On December 10, 2020, Lil Wayne’s former personal manager, Ronald E. Sweeny, sued him for allegedly failing to pay him his commission with regard to a number of matters. Sweeny contends Wayne orally agreed to pay him 10% from two lawsuit settlements and the sale of “any master recordings owned by Young Money [record] label.”
Sweeny contends that in 2005, Lil Wayne hired him as his personal manager. Sweeny alleges he was actually Lil Wayne’s co-manager along with Cortez Bryant, who did the more routine management duties. The Young Money record label was established by Lil Wayne in 2005.
Sweeny states he was able to get Lil Wayne released from a terrible contract with Cash Money Records which was the record label Wayne was signed to for many years. Sweeny claims he negotiated a new recording deal with Cash Money as well as the return of music publishing, merchandising and touring rights.
Sweeny further alleges that in 2013, Cash Money did not have the money to pay him or Young Money, and Lil Wayne was advised to sue Cash Money over money it owed Young Money with regard to revenue from Drake and Nicki Minaj records. Sweeny contends that even though he was not being paid at the time by Lil Wayne, he agreed to continue to co-manage him. They agreed that Sweeny “would receive 10 percent of the settlement proceeds from the litigation, in perpetuity, as well as 10 percent of all proceeds from the sale of any master recordings owned by Young Money Label (‘’Young Money Masters”) (in addition to the 10 percent of other earnings that Plaintiffs [Ronald Sweeny and his Avant Garde Management company] were supposed to receive at that point), in exchange for Plaintiffs’ continued management of him [Lil Wayne].”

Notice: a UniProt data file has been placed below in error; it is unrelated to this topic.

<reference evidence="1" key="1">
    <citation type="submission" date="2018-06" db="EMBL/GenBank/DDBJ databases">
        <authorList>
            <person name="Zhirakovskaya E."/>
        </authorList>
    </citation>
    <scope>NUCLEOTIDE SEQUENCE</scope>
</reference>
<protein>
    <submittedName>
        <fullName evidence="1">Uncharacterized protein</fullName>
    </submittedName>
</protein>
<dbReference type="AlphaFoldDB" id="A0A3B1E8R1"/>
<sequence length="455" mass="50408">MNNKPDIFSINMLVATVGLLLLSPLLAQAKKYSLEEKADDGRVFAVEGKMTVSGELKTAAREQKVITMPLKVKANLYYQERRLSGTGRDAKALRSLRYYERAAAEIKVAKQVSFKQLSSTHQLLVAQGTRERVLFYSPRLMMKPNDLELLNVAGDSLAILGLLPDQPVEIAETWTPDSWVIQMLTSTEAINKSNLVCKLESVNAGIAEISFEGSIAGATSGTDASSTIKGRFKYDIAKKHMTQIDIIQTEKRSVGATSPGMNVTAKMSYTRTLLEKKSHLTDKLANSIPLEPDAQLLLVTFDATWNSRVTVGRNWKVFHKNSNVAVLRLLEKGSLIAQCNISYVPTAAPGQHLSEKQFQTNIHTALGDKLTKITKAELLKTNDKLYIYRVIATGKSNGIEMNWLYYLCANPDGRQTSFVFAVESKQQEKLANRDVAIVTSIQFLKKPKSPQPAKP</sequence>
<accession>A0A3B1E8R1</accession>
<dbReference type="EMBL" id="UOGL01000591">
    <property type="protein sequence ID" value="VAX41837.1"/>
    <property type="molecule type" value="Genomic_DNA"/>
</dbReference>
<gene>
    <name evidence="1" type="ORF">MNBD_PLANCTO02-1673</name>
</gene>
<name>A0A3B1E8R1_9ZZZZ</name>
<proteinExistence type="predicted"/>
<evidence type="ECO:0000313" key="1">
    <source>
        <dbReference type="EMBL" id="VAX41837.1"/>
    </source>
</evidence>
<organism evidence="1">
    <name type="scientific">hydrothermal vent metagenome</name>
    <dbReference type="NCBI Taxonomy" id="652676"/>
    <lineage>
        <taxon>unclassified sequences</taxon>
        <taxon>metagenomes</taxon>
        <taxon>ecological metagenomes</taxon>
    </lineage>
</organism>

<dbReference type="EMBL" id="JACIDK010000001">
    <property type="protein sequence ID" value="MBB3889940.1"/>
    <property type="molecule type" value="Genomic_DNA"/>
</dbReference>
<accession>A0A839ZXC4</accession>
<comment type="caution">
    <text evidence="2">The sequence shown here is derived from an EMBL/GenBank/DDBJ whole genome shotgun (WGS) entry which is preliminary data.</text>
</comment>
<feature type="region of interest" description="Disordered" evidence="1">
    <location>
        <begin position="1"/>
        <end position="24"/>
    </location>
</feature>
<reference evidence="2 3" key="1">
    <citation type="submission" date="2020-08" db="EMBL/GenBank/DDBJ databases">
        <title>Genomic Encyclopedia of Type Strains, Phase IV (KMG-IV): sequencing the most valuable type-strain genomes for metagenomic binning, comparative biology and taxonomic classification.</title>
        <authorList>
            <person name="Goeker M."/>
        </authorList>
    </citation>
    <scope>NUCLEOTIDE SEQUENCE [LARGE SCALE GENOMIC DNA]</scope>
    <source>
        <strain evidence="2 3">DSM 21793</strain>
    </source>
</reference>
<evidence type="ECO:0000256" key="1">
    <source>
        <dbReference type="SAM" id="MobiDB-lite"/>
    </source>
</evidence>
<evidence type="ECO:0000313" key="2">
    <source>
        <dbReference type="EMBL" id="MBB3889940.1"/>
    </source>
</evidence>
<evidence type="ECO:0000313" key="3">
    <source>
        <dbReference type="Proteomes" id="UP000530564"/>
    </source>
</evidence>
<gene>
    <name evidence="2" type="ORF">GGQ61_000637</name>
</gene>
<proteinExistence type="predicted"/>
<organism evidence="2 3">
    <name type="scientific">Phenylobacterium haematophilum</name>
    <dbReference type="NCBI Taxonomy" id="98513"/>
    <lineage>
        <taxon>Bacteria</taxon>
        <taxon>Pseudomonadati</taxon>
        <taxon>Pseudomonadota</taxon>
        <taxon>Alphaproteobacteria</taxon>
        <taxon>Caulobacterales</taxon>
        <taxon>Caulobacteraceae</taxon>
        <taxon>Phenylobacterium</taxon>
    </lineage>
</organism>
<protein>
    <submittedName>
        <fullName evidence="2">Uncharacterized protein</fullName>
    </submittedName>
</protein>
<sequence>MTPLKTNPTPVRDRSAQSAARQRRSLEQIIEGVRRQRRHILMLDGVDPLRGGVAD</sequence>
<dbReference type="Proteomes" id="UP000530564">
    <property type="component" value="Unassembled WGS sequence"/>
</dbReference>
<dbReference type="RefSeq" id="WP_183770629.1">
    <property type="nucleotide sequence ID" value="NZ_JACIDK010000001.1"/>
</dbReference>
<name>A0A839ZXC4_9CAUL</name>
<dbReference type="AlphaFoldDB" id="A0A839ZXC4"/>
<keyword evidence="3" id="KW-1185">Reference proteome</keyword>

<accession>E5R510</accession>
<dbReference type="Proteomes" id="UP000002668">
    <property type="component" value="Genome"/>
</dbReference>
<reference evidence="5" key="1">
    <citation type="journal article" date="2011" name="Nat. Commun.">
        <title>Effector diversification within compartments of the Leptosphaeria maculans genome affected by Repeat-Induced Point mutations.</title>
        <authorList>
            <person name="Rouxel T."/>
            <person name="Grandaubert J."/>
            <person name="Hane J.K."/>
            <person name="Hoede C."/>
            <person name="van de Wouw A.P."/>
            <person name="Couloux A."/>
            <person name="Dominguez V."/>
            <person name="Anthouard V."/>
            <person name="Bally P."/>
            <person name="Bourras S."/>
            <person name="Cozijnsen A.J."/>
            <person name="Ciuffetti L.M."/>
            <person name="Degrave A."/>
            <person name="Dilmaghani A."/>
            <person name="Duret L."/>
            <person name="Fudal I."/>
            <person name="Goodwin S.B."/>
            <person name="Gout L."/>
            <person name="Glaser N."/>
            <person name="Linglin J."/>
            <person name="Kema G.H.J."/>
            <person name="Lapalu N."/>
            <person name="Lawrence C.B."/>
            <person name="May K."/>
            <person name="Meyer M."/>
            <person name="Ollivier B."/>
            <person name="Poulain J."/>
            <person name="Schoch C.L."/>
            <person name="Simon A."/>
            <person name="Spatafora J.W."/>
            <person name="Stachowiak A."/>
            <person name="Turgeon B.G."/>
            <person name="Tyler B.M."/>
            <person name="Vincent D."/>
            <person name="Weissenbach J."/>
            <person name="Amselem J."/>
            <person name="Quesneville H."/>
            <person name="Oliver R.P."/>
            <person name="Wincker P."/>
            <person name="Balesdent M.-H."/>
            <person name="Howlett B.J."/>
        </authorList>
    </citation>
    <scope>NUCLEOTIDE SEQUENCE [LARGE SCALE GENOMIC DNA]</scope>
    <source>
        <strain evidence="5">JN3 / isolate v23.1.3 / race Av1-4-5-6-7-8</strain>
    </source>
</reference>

Sweeny contends he only received three payments from Young Money and “minimal payments from Lil Wayne.”
Sweeny also claims that Lil Wayne has failed to pay him on some other matters. In June 2020, Wayne allegedly sold Young Money’s masters to Universal Music Group for over 100 million dollars. The lawsuit states:
“Plaintiffs are informed and believe…that, subsequent to [Sweeney’s] termination [as Wayne’s manager], specifically in or about June of 2020, Lil Wayne was able to sell the Young Money Masters to Universal Music Group for in excess of $100 Million.”
Sweeny also alleges he has not been paid his commission on another lawsuit filed by Wayne against Universal Music Group and Sound Exchange for alleged royalties owed to him.
One interesting point is that Sweeney is an attorney. How come he did not enter into an agreement with Lil Wayne in writing to confirm his right to these commissions? Usually oral management agreements are enforceable, but it is obviously easier to prove a written agreement. The point of getting a written contract is to memorialize the terms of an agreement. In addition, a written contract can prevent honest misunderstandings and forces the parties to come to terms on all deal points.
GLENN LITWAK is a veteran entertainment attorney based in Santa Monica, CA. He has represented platinum selling recording artists, Grammy winning music producers, hit songwriters, management and production companies, music publishers and independent record labels. Glenn is also a frequent speaker at music industry conferences around the country, such as South by Southwest and the Billboard Music in Film and TV Conference. Email Litwak at firstname.lastname@example.org or visit glennlitwak.com.